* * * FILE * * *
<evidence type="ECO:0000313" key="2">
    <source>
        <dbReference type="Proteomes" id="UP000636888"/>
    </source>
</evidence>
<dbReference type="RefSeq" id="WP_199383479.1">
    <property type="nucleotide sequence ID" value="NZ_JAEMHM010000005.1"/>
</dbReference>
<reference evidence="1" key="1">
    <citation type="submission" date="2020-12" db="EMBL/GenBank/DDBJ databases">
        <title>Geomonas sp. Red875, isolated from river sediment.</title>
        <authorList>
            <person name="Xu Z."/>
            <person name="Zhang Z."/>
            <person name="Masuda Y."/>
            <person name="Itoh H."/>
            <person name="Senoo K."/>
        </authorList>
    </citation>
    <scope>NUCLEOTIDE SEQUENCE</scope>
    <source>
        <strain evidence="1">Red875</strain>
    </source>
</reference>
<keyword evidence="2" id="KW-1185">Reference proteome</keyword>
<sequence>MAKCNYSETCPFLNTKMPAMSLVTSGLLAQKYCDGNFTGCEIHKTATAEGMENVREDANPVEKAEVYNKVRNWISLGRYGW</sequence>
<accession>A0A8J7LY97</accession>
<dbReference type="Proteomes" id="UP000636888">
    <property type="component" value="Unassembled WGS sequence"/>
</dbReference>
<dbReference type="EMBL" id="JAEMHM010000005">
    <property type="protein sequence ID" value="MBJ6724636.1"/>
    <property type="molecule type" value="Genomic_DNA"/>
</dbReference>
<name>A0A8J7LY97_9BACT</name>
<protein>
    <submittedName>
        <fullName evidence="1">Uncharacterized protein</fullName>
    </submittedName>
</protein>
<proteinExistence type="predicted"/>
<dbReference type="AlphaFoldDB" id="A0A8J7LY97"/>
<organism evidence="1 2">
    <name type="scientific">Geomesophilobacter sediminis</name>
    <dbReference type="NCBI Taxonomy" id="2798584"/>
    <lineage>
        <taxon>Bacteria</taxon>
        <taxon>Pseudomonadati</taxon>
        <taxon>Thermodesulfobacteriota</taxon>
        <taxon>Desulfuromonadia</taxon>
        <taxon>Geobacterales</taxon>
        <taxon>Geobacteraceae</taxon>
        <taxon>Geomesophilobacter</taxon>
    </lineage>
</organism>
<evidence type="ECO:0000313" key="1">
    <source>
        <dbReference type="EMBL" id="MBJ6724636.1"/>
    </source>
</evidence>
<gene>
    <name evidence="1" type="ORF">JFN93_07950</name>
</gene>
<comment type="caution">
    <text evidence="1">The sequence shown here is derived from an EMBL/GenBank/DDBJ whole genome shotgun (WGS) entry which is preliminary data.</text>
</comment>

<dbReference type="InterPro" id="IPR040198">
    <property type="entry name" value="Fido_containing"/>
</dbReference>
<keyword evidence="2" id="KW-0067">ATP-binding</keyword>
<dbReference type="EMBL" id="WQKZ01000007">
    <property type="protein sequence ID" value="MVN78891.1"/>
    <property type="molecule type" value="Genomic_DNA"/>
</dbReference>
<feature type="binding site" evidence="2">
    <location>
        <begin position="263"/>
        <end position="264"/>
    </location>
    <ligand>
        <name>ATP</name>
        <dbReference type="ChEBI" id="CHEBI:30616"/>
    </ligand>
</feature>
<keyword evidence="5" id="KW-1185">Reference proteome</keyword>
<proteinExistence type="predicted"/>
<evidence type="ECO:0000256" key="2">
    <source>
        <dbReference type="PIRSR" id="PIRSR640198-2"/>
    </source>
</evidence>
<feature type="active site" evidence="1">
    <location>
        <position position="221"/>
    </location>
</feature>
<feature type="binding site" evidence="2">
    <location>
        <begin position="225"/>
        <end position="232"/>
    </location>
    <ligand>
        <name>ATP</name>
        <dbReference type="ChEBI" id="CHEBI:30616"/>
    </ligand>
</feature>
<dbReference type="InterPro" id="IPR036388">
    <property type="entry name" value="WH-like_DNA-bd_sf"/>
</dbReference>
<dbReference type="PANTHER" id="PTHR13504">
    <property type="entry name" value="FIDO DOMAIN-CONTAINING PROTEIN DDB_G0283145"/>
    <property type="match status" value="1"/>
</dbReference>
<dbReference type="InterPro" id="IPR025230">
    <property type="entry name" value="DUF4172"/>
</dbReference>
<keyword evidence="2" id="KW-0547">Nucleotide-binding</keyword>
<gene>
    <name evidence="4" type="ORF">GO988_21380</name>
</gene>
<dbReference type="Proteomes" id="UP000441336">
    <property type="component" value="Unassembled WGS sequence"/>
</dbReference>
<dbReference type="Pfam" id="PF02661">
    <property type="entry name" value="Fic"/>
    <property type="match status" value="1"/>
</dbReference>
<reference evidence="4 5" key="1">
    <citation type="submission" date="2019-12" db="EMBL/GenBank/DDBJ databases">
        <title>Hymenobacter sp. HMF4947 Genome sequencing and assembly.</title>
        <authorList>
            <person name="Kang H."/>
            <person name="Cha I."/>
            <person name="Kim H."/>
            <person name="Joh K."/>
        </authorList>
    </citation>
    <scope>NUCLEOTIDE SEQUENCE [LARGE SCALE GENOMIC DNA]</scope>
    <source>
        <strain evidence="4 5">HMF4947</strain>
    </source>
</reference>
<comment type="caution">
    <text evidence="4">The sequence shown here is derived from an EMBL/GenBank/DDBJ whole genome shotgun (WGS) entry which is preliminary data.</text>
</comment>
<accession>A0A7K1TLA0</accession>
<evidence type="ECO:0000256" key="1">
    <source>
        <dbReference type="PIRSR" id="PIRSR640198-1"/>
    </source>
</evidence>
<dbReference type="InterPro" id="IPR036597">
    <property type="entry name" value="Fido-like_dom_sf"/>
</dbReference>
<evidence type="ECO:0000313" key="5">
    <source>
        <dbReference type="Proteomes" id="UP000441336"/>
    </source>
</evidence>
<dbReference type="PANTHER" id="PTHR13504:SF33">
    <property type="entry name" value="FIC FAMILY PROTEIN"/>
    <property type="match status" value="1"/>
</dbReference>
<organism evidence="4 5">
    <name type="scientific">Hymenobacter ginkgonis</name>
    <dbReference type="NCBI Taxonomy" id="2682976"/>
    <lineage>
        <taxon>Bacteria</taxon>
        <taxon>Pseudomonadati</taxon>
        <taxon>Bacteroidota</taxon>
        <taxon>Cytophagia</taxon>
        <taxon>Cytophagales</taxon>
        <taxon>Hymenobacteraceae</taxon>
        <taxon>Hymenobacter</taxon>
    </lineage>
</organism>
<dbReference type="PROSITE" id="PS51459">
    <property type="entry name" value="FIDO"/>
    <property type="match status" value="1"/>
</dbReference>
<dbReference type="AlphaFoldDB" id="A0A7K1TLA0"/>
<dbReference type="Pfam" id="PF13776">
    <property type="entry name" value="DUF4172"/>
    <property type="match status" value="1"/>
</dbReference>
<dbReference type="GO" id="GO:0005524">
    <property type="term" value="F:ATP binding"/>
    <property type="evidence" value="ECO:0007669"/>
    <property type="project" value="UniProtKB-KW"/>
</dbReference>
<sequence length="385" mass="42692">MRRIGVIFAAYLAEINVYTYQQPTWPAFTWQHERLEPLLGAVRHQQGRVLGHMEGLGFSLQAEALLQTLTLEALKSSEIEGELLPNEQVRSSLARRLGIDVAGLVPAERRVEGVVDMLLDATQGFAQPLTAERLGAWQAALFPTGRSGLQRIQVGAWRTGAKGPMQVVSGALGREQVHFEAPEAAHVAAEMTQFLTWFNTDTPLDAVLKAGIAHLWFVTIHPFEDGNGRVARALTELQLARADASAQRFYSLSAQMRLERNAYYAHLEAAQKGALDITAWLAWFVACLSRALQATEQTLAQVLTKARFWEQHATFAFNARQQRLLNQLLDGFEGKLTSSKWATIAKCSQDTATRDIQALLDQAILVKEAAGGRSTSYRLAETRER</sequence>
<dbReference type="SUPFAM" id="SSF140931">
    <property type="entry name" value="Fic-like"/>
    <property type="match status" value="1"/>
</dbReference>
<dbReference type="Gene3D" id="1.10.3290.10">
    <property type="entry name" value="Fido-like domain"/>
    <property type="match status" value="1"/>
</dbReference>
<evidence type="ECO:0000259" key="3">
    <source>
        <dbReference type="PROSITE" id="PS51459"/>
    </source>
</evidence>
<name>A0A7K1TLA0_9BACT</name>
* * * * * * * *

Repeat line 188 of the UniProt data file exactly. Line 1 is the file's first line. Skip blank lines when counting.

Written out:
    <property type="evidence" value="ECO:0007669"/>